Courses of this day. Novr. 22ed 1803
Course Time dist. References &c
N. 20 W. 1— —¾ Passd. an Ild. 1¼ Long Lard. (1), also another
Isd. ¼ Long Lard.—
N. 30 W. 2 15 3 ¼ passd. several Iisds. Lard & Stad. (2)
"  "  " 2 45 3— continued to pass Islds. (3)
"  "  " 2 15 2 ½ passd. Isld. on Lard. ¾ (4)
N. 40 W. " 50 1— upr. pt. of Isld. Lard. (5)
N. 35 W. 1 30 2 ½ to a slate rock on Stad. quarter where we lay all
night    here comes in the first highland we have
yet met with; and here it may be said that the
drowned land seases on this side the river from
whence to the mouth it is of unequal widths
from 1½ to 10 miles.
Total 10 35 13 0  
1. Tywappity Bottom straddles Scott and Mississippi counties, Missouri. The earliest American settlers arrived about 1797. Quaife (MLJO), 55 n. 1; Houck, 2:162–63. (back)
3. Probably Charles Findley, who operated a ferry in the area. Houck, 3:61. (back)
4. Keelboats, which had hulls with keels on the bottom, were able to move upstream, unlike flatboats, which were flat bottomed. See Baldwin (KA). (back)
5. Probably either Thomas or Cuthbert Bullitt, "distinguished merchants" of Louisville, Kentucky. Quaife (MLJO), 55 n. 2. (back)
6. The "cain" is Arundinaria gigantea (Walt) Chapm., large, or giant, cane. Fernald, 96. (back)
7. The "sand or scrubing Rush" is probably Equisetum hyemale L. var. robustum (A. Br) A. A. Eat., stout scouring rush. Ibid., 8–9. (back)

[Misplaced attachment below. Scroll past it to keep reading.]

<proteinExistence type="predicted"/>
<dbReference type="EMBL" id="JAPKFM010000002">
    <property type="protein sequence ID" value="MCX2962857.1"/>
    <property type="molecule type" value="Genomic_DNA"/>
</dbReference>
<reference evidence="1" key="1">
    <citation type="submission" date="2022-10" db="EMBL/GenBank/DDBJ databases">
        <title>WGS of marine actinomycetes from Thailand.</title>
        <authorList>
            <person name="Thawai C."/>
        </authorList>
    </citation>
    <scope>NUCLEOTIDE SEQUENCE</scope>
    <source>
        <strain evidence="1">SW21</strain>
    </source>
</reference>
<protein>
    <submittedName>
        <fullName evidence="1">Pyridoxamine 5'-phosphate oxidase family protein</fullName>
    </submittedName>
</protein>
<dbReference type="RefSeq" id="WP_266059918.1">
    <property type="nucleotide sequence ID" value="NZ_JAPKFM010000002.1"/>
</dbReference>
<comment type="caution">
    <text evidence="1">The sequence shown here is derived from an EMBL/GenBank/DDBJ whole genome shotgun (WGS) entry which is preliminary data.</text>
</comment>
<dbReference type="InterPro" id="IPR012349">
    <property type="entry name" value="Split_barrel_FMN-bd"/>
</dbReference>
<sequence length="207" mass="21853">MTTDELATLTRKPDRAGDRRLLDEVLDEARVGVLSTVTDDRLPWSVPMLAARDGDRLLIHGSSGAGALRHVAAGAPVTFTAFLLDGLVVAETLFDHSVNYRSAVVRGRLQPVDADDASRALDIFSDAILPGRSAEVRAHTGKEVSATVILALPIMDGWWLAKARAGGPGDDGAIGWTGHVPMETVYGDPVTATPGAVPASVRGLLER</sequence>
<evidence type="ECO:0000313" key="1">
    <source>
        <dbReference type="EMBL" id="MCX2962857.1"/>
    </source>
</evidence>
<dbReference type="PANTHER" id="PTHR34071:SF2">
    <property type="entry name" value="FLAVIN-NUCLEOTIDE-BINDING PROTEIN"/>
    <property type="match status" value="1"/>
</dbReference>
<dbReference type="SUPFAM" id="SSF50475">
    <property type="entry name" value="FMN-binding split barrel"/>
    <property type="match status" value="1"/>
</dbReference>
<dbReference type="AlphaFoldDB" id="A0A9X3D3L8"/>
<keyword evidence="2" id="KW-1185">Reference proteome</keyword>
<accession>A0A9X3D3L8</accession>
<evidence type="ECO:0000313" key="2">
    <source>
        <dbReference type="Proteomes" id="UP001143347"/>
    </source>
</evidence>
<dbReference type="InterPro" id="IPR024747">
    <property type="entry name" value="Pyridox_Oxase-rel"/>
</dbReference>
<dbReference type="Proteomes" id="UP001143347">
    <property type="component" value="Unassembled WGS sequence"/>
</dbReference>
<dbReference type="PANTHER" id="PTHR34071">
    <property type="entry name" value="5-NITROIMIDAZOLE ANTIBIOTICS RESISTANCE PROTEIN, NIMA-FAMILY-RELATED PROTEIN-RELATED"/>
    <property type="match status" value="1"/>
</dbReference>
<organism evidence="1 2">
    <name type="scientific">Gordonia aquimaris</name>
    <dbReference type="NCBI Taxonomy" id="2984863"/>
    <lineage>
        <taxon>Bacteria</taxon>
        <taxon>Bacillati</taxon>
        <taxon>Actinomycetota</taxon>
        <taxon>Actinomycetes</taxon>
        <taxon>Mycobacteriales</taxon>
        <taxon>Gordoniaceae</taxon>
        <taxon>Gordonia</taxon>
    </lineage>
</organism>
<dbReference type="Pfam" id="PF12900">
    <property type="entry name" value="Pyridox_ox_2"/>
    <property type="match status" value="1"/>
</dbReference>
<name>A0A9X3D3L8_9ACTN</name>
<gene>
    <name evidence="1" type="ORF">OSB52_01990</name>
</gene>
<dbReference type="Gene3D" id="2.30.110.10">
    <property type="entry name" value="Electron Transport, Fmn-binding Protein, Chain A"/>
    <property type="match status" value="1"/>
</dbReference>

8. Lewis's "stiff white clay soil" is probably Quaternary valley fill and terrace deposits that were left in ponded tributaries of the Mississippi River during glaciations, although they reach generally only 50 to 60 feet above the river. "White freestone" refers to a poorly cemented rock, probably sandstone. The McNairy Sand of Cretaceous age fits this description and has been mapped in this area. The Lafayette Formation (Lewis's "loose rocks") consists of weakly to strongly cemented siliceous gravel and sand that caps most of the upland in this area. The petrified wood is probably pebbles of Cretaceous wood fragments from the McNairy Formation. Pryor & Ross. (back)
9. In northwest Alexander County, Illinois. (back)
10. The old forest bed of the Ohio River is a lens of peaty material that contains a large amount of partly coalified wood that retains its bark. It was buried in muds along the river during one of the interglacial ages prior to the Wisconsin glaciation. The Mississippi should have had a similar alluvial history, so it would be reasonable that such a bed would be encountered here also. Billups. (back)